The Hudl2 has all the processing power it needs to deal with typical tablet use cases effortlessly. I’m talking about cycling through the app drawer, jumping into Gmail, browsing YouTube — that sort of thing. It’s generally a slick and responsive affair, though I did notice a few infrequent hiccups. Occasionally, the on-screen keyboard would take a split second longer to appear than normal, for example, or the tablet would hang briefly when switching from the lockscreen to the home screen. These minor indiscretions have practically no impact on the general user experience, though. On a related note, the transition from the normal home screen to the immovable “My Tesco” pane isn’t a particularly smooth one. It stutters across to fill the screen, but I’m certain this is down to poor optimisation on Tesco’s part, rather than any fault of the hardware.
Browsing the web on the Hudl2 is a great experience, making it a perfect couch-surfing companion. Sites load quickly on the device (using the Chrome browser), and I haven’t noticed any scroll lag, tiling or other performance issues of that nature. I wasn’t sure the Intel Atom chip would deal with processor-intensive tasks as well, but my reservations were unfounded. The 3D games Real Racing 3 and Shadowgun: Deadzone run fantastically, and Asphalt 8: Airborne only starts dropping frames when pushed to the highest graphics setting (it’s fine on the recommended medium setting). When running power-hungry apps, the tablet does have a tendency to heat up around the primary camera lens, so prepare for your left palm to get sweaty during extended gaming sessions. Aside from this observation, I’d be lying if I said I expected Tesco’s £129 tablet to perform as well as it does in all areas.
The Hudl2’s connectivity options aren’t exhaustive, but it’s got everything a regular punter will need: dual-band WiFi 802.11a/b/g/n, Bluetooth 4.0 and GPS/GLONASS (it’s a WiFi-only tablet, remember, so it isn’t exactly an ideal satnav replacement). The tablet also has a HDMI Micro-out port, so you can mirror its screen on your living room TV with the right cable.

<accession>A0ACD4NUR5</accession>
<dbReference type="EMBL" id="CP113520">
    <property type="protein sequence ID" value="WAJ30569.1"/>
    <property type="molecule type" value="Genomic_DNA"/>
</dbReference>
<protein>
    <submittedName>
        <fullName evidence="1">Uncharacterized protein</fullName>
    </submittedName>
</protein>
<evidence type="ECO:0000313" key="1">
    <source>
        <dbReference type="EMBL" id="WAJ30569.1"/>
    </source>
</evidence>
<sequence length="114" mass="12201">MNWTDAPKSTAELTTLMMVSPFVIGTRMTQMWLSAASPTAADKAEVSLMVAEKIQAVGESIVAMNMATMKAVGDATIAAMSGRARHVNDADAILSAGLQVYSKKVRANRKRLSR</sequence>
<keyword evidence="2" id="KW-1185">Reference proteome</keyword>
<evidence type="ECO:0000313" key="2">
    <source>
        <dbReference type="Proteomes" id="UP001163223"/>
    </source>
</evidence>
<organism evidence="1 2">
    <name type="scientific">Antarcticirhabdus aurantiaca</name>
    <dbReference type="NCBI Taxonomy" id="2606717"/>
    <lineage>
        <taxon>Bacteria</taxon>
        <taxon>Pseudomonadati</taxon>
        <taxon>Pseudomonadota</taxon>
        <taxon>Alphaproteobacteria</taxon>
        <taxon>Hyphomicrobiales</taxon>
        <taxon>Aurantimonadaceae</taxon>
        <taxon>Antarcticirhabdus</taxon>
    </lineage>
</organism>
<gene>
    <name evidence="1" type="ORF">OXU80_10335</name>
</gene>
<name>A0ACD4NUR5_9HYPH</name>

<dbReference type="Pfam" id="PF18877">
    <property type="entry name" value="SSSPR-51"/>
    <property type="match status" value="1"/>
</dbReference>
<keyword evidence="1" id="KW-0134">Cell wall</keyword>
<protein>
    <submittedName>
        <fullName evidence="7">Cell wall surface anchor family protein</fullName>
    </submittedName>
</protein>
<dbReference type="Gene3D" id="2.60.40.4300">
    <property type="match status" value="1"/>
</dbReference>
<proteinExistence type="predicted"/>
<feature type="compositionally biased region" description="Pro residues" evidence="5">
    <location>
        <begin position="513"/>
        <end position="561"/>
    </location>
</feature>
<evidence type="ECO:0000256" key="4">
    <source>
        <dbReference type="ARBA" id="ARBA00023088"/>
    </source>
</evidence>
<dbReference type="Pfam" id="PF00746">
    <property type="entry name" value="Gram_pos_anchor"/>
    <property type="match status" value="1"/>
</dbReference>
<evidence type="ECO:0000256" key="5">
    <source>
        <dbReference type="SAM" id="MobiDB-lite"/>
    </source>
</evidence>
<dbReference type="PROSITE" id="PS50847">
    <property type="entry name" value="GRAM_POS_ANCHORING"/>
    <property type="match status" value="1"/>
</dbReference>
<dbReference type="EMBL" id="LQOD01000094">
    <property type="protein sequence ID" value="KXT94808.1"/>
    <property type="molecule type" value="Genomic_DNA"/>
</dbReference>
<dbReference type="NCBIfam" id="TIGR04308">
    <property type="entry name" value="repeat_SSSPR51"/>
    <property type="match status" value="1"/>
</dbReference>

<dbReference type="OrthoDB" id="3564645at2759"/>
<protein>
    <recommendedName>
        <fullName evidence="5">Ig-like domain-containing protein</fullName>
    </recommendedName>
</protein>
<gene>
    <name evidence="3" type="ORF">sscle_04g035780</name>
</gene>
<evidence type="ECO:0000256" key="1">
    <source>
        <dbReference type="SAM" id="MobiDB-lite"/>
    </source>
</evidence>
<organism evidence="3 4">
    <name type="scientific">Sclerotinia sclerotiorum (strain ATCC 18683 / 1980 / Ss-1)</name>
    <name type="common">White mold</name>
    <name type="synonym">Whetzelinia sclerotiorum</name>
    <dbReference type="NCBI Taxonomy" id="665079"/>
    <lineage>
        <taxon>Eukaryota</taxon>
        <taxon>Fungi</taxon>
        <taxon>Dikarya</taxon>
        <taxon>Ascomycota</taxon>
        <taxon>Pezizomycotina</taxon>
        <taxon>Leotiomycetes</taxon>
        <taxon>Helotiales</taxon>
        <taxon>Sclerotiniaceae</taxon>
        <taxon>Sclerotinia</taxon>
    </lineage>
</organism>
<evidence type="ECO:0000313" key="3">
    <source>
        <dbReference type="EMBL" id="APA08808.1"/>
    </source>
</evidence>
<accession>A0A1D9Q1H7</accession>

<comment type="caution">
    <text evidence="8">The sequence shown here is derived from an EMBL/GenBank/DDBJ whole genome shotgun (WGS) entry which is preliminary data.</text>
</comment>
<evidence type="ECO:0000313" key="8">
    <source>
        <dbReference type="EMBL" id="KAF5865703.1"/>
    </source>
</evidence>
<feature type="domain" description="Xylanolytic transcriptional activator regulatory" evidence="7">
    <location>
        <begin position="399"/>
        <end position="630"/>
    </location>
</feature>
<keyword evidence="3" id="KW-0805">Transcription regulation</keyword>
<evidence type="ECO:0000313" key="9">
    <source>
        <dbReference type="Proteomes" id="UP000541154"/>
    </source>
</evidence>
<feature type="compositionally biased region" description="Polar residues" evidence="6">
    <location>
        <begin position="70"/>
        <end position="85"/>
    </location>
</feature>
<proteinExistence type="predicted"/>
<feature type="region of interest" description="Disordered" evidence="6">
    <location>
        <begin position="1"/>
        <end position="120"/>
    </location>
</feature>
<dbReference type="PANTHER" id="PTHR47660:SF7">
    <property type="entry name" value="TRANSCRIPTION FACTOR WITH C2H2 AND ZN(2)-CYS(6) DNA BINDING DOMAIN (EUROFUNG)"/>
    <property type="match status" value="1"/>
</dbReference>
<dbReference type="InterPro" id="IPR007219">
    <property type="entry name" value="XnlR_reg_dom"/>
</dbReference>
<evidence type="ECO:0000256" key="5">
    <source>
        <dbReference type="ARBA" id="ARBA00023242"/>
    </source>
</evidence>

For whatever reason, Tesco doesn’t specify the actual capacity of the batteries in either of its tablets. The Hudl2 is said to be good for up to eight hours of use, but in the standard Engadget video-looping test, it only managed six and a half before giving up the ghost. The original Hudl (which Tesco claimed had a nine-hour battery life) didn’t do too much better, clocking in a time of just over seven hours. (Neither result is particularly impressive, but several, admittedly older, Android tablets have put in comparable performances.) Under normal usage conditions at medium screen brightness, you can expect to get roughly six hours of Hudl2 time before needing to recharge. Run a lot of processor-intensive apps and games, however, and you’re looking at more like four hours. The Hudl2’s battery life is definitely one of its weakest points, and you wouldn’t want the tablet as your sole source of entertainment on a long-haul flight. That being said, if it’s going to spend most of its life on the living room coffee table, I doubt you’ll find plugging it in every other evening a huge inconvenience.
|Microsoft Surface 2||14:22|
|Apple iPad Air||13:45 (LTE)|
|Apple iPad mini 3||13:45|
|Samsung Galaxy Tab S (10-inch)||12:30|
|Samsung Galaxy Tab S (8-inch)||12:22|
|Apple iPad mini with Retina display||11:55 (LTE)|
|Apple iPad Air 2||11:15|
|Amazon Fire HD 6||11:15|
|Samsung Galaxy Note Pro 12.2||10:04|